Reps. Bud Estes and John Ewy and Sen. Garrett Love came to Dodge City for the second of three planned open forums during the legislative session.

Members of the local legislative delegation were mostly against two bills that would change the municipal election calendar, though Sen. Garrett Love said he is undecided.

Rep. John Ewy said he has heard "overwhelmingly" that city and school districts were against changing their election calendars to the fall.

"Until I hear something better, that's where I'm at," Ewy said.

Likewise, Rep. Bud Estes said the idea stemmed from the eastern part of the state, and that west Kansans did not want the re-arranged voting calendar or make races partisan, a part of SB 211.

"I think there are two clear sides and I can see both of them," Love said.

The low rate of voter participation in municipal elections is a problem that needs to be taken seriously, Love said, but "On the other side, there'd be a lot of elections on the ballot."

"I'm still trying to figure it out and piece those pieces together."

Coalitions of cities and counties have generally opposed the two bills, citing complications that could arise from longer ballots and principles of "home rule."

The House bill, which would set municipal elections, including city commissions, school boards and college trustees, to November in odd-numbered years, will likely die despite making it out of committee.

The Senate bill would tie elections to the federal calendar, and require all races be partisan.

The delegates also spoke about a Senate bill to repeal the mortgage registration fee, a tax paid primarily to counties when a mortgage is used to purchase property. Counties have been opposed to the repeal, fearing that the lost revenue would lead to increased mill levies, and cities have been concerned that it would remove funding for the Heritage Trust Fund.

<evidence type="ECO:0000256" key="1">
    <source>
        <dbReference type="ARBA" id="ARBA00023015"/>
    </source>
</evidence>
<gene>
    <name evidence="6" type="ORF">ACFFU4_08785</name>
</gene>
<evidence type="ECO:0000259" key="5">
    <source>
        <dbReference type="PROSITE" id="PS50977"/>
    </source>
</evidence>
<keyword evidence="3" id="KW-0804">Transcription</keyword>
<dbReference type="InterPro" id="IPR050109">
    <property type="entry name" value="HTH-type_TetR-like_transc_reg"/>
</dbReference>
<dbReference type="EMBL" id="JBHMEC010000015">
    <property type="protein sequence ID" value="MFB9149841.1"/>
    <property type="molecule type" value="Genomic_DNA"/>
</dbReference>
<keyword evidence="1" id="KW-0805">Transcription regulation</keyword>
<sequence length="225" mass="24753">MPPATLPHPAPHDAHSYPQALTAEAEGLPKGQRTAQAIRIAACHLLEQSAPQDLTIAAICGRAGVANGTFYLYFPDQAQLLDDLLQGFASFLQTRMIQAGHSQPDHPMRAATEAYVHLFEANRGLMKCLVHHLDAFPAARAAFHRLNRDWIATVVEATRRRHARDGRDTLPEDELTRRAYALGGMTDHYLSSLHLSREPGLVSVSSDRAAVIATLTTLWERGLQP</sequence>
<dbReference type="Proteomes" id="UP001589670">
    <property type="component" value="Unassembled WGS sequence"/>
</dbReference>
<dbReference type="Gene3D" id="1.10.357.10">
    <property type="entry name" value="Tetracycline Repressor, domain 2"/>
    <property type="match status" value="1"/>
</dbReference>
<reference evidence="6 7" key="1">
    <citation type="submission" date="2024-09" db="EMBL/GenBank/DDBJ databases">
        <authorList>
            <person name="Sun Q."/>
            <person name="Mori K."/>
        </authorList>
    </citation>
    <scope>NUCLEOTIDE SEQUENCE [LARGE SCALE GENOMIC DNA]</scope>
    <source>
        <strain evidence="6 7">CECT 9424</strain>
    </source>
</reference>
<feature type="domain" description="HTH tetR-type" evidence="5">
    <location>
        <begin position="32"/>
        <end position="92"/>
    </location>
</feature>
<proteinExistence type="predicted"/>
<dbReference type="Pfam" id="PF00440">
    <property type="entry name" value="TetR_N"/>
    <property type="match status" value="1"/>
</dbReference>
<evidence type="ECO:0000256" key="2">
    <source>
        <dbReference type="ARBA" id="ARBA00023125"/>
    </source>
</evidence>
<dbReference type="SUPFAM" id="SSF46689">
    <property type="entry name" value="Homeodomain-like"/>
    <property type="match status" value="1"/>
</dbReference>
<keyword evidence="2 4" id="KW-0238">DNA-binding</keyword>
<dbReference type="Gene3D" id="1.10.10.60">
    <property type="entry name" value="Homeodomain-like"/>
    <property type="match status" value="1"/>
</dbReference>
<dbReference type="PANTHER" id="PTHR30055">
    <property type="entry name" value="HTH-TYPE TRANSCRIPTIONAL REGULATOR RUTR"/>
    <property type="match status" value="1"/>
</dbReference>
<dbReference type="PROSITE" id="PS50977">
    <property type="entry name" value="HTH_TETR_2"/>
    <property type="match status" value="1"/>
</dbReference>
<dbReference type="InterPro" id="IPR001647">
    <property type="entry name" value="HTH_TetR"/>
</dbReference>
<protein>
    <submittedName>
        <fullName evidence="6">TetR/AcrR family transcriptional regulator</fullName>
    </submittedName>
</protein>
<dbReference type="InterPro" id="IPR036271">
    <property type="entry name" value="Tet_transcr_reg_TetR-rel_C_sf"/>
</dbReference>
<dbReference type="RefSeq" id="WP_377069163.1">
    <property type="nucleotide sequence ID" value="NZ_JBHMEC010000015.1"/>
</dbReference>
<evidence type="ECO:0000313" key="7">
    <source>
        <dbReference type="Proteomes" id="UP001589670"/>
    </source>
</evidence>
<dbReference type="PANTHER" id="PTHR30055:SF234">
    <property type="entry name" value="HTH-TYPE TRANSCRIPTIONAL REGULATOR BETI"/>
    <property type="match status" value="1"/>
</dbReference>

SB 298, which has passed a committee vote, would replace the mortgage registration fee with a transfer fee, and use that new fee to fund the Heritage Trust Fund.

The original version of the bill "would have been a big burden to put on the counties and I didn't want to do that," Love said. Instead, a transfer fee will be more consistent, expand the tax base and allow for a lower fee.

"It doesn't make a lot of sense the way we currently do it," Love said, referring to the fact that cash purchases currently do not pay a similar fee.

Estes said a transfer fee would also be fair to existing homeowners who have already paid the fee compared to a straight repeal. "And it won't take a bite out of anyone."

When pressed by a member of the audience, the legislators would not say whether or not they would vote to join a multi-state lawsuit against the federal government and the EPA's proposed new rules on carbon emissions.

All three said they would have to see the language of a bill proposing such a lawsuit before coming to a conclusion.

Republicans in Congress, including Sen. Pat Roberts during a recent trip to Victory Electric, have said the rules would increase the cost of electricity by limited the expansion of coal-burning power plants, including the Holcomb plant owned by Sunflower Electric.

All three delegates on the panel opposed the proposed stiffer regulation of emissions.

Estes said he believes in the effects of climate change, "but not to the point some people do."

"Do we need to watch out pollutants? Of course we do," and the U.S. has been making strides in cleaner energy. China, though, has not, he added.

"I know you have to protect the climate for years to come," Ewy said. "There's a lot of concern for it, but we have to survive, first." He said he is worried what stricter regulations could do to the cost of energy.

Love said the costs and benefits need to be weighed against not building new "clean coal" power plants, but regarding the most recent EPA proposal, he is against it.